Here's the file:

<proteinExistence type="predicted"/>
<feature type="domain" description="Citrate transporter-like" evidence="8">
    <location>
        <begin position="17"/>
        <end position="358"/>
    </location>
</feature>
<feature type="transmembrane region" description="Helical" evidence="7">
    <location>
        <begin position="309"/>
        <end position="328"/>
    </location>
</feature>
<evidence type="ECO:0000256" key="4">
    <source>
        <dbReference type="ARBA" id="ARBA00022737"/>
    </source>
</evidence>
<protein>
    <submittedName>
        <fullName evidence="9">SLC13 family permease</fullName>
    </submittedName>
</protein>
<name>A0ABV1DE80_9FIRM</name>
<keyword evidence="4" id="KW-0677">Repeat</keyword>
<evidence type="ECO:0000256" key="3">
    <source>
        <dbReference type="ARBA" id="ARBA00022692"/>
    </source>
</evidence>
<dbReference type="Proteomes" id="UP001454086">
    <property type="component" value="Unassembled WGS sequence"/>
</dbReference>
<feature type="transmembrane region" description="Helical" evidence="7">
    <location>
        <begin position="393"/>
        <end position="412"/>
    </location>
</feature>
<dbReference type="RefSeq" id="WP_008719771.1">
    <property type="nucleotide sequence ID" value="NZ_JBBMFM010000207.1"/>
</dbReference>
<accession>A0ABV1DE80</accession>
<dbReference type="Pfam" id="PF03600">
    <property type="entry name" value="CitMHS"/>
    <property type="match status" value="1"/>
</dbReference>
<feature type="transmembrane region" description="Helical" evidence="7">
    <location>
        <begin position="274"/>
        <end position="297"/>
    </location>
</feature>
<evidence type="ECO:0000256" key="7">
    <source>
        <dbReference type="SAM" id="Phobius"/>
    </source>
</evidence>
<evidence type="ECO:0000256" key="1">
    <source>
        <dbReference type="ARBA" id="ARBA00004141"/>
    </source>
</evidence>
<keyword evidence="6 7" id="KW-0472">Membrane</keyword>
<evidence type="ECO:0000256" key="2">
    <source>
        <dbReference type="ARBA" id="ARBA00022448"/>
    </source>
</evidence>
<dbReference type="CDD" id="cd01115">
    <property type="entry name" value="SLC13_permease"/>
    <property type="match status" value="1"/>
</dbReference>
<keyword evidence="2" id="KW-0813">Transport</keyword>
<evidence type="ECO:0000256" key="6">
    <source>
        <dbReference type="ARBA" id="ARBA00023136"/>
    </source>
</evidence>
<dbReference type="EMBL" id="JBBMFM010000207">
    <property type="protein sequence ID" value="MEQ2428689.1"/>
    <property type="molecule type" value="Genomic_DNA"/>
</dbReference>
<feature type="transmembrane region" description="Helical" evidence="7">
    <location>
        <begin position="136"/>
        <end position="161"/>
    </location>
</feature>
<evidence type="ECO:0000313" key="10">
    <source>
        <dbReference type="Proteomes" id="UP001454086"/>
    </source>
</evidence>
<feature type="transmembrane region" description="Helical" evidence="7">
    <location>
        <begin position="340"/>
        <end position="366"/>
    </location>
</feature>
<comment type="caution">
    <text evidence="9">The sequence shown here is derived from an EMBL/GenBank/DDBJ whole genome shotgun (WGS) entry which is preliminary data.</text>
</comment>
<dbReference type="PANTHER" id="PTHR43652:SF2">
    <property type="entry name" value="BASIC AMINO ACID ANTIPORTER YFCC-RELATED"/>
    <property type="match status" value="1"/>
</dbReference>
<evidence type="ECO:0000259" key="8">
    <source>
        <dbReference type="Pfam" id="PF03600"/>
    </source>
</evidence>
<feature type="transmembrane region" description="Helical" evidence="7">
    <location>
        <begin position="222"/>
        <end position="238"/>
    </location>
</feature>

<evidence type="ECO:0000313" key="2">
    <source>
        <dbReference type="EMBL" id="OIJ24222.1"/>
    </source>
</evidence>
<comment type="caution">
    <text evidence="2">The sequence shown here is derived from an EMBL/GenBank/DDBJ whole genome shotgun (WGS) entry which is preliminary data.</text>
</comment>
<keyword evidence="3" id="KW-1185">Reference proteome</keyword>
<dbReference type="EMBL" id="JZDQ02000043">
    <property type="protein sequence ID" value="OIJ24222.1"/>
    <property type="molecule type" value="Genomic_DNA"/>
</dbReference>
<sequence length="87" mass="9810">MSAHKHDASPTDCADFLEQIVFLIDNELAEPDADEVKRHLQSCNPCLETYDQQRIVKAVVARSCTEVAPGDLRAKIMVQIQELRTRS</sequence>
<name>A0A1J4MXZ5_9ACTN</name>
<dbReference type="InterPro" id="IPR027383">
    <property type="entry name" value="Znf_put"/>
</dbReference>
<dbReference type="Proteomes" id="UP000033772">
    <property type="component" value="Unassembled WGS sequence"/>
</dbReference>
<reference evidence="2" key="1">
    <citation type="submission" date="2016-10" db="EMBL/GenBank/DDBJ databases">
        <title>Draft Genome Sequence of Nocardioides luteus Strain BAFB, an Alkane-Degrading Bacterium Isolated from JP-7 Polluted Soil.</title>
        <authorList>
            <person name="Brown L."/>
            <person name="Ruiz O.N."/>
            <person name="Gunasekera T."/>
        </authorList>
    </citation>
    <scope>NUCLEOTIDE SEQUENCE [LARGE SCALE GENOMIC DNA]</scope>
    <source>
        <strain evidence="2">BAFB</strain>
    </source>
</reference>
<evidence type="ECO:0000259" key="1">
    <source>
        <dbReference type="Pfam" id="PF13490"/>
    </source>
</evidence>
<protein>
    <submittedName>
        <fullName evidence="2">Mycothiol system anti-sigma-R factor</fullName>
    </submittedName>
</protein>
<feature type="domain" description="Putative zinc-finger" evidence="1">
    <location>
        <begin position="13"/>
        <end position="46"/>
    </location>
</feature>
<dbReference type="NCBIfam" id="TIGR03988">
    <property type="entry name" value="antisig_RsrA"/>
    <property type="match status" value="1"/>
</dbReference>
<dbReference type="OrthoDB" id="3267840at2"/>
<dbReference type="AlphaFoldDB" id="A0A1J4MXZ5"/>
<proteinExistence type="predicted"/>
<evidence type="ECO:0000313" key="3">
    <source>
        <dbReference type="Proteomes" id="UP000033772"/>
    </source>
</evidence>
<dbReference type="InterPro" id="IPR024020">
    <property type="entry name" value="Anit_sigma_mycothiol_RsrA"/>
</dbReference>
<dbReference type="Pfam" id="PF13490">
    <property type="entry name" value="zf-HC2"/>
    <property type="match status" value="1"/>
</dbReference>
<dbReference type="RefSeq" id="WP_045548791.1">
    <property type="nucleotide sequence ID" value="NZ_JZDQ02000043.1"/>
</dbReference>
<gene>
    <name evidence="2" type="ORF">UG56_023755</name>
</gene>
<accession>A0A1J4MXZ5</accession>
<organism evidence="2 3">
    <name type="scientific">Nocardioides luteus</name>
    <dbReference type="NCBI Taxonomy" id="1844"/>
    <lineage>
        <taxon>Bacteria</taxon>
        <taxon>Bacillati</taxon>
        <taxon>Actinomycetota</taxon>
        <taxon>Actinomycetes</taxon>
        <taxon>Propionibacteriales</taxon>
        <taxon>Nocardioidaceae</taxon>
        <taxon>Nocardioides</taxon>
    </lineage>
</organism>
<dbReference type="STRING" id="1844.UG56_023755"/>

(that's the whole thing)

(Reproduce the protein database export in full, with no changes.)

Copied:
<proteinExistence type="predicted"/>
<feature type="domain" description="Citrate transporter-like" evidence="8">
    <location>
        <begin position="17"/>
        <end position="358"/>
    </location>
</feature>
<feature type="transmembrane region" description="Helical" evidence="7">
    <location>
        <begin position="309"/>
        <end position="328"/>
    </location>
</feature>
<evidence type="ECO:0000256" key="4">
    <source>
        <dbReference type="ARBA" id="ARBA00022737"/>
    </source>
</evidence>
<protein>
    <submittedName>
        <fullName evidence="9">SLC13 family permease</fullName>
    </submittedName>
</protein>
<name>A0ABV1DE80_9FIRM</name>
<keyword evidence="4" id="KW-0677">Repeat</keyword>
<evidence type="ECO:0000256" key="3">
    <source>
        <dbReference type="ARBA" id="ARBA00022692"/>
    </source>
</evidence>
<dbReference type="Proteomes" id="UP001454086">
    <property type="component" value="Unassembled WGS sequence"/>
</dbReference>
<feature type="transmembrane region" description="Helical" evidence="7">
    <location>
        <begin position="393"/>
        <end position="412"/>
    </location>
</feature>
<dbReference type="RefSeq" id="WP_008719771.1">
    <property type="nucleotide sequence ID" value="NZ_JBBMFM010000207.1"/>
</dbReference>
<accession>A0ABV1DE80</accession>
<dbReference type="Pfam" id="PF03600">
    <property type="entry name" value="CitMHS"/>
    <property type="match status" value="1"/>
</dbReference>
<feature type="transmembrane region" description="Helical" evidence="7">
    <location>
        <begin position="274"/>
        <end position="297"/>
    </location>
</feature>
<evidence type="ECO:0000256" key="7">
    <source>
        <dbReference type="SAM" id="Phobius"/>
    </source>
</evidence>
<evidence type="ECO:0000256" key="1">
    <source>
        <dbReference type="ARBA" id="ARBA00004141"/>
    </source>
</evidence>
<keyword evidence="6 7" id="KW-0472">Membrane</keyword>
<evidence type="ECO:0000256" key="2">
    <source>
        <dbReference type="ARBA" id="ARBA00022448"/>
    </source>
</evidence>
<dbReference type="CDD" id="cd01115">
    <property type="entry name" value="SLC13_permease"/>
    <property type="match status" value="1"/>
</dbReference>
<keyword evidence="2" id="KW-0813">Transport</keyword>
<evidence type="ECO:0000256" key="6">
    <source>
        <dbReference type="ARBA" id="ARBA00023136"/>
    </source>
</evidence>
<dbReference type="EMBL" id="JBBMFM010000207">
    <property type="protein sequence ID" value="MEQ2428689.1"/>
    <property type="molecule type" value="Genomic_DNA"/>
</dbReference>
<feature type="transmembrane region" description="Helical" evidence="7">
    <location>
        <begin position="136"/>
        <end position="161"/>
    </location>
</feature>
<evidence type="ECO:0000313" key="10">
    <source>
        <dbReference type="Proteomes" id="UP001454086"/>
    </source>
</evidence>
<feature type="transmembrane region" description="Helical" evidence="7">
    <location>
        <begin position="340"/>
        <end position="366"/>
    </location>
</feature>
<comment type="caution">
    <text evidence="9">The sequence shown here is derived from an EMBL/GenBank/DDBJ whole genome shotgun (WGS) entry which is preliminary data.</text>
</comment>
<dbReference type="PANTHER" id="PTHR43652:SF2">
    <property type="entry name" value="BASIC AMINO ACID ANTIPORTER YFCC-RELATED"/>
    <property type="match status" value="1"/>
</dbReference>
<evidence type="ECO:0000259" key="8">
    <source>
        <dbReference type="Pfam" id="PF03600"/>
    </source>
</evidence>
<feature type="transmembrane region" description="Helical" evidence="7">
    <location>
        <begin position="222"/>
        <end position="238"/>
    </location>
</feature>

<evidence type="ECO:0000313" key="2">
    <source>
        <dbReference type="EMBL" id="OIJ24222.1"/>
    </source>
</evidence>
<comment type="caution">
    <text evidence="2">The sequence shown here is derived from an EMBL/GenBank/DDBJ whole genome shotgun (WGS) entry which is preliminary data.</text>
</comment>
<keyword evidence="3" id="KW-1185">Reference proteome</keyword>
<dbReference type="EMBL" id="JZDQ02000043">
    <property type="protein sequence ID" value="OIJ24222.1"/>
    <property type="molecule type" value="Genomic_DNA"/>
</dbReference>
<sequence length="87" mass="9810">MSAHKHDASPTDCADFLEQIVFLIDNELAEPDADEVKRHLQSCNPCLETYDQQRIVKAVVARSCTEVAPGDLRAKIMVQIQELRTRS</sequence>
<name>A0A1J4MXZ5_9ACTN</name>
<dbReference type="InterPro" id="IPR027383">
    <property type="entry name" value="Znf_put"/>
</dbReference>
<dbReference type="Proteomes" id="UP000033772">
    <property type="component" value="Unassembled WGS sequence"/>
</dbReference>
<reference evidence="2" key="1">
    <citation type="submission" date="2016-10" db="EMBL/GenBank/DDBJ databases">
        <title>Draft Genome Sequence of Nocardioides luteus Strain BAFB, an Alkane-Degrading Bacterium Isolated from JP-7 Polluted Soil.</title>
        <authorList>
            <person name="Brown L."/>
            <person name="Ruiz O.N."/>
            <person name="Gunasekera T."/>
        </authorList>
    </citation>
    <scope>NUCLEOTIDE SEQUENCE [LARGE SCALE GENOMIC DNA]</scope>
    <source>
        <strain evidence="2">BAFB</strain>
    </source>
</reference>
<evidence type="ECO:0000259" key="1">
    <source>
        <dbReference type="Pfam" id="PF13490"/>
    </source>
</evidence>
<protein>
    <submittedName>
        <fullName evidence="2">Mycothiol system anti-sigma-R factor</fullName>
    </submittedName>
</protein>
<feature type="domain" description="Putative zinc-finger" evidence="1">
    <location>
        <begin position="13"/>
        <end position="46"/>
    </location>
</feature>
<dbReference type="NCBIfam" id="TIGR03988">
    <property type="entry name" value="antisig_RsrA"/>
    <property type="match status" value="1"/>
</dbReference>
<dbReference type="OrthoDB" id="3267840at2"/>
<dbReference type="AlphaFoldDB" id="A0A1J4MXZ5"/>
<proteinExistence type="predicted"/>
<evidence type="ECO:0000313" key="3">
    <source>
        <dbReference type="Proteomes" id="UP000033772"/>
    </source>
</evidence>
<dbReference type="InterPro" id="IPR024020">
    <property type="entry name" value="Anit_sigma_mycothiol_RsrA"/>
</dbReference>
<dbReference type="Pfam" id="PF13490">
    <property type="entry name" value="zf-HC2"/>
    <property type="match status" value="1"/>
</dbReference>
<dbReference type="RefSeq" id="WP_045548791.1">
    <property type="nucleotide sequence ID" value="NZ_JZDQ02000043.1"/>
</dbReference>
<gene>
    <name evidence="2" type="ORF">UG56_023755</name>
</gene>
<accession>A0A1J4MXZ5</accession>
<organism evidence="2 3">
    <name type="scientific">Nocardioides luteus</name>
    <dbReference type="NCBI Taxonomy" id="1844"/>
    <lineage>
        <taxon>Bacteria</taxon>
        <taxon>Bacillati</taxon>
        <taxon>Actinomycetota</taxon>
        <taxon>Actinomycetes</taxon>
        <taxon>Propionibacteriales</taxon>
        <taxon>Nocardioidaceae</taxon>
        <taxon>Nocardioides</taxon>
    </lineage>
</organism>
<dbReference type="STRING" id="1844.UG56_023755"/>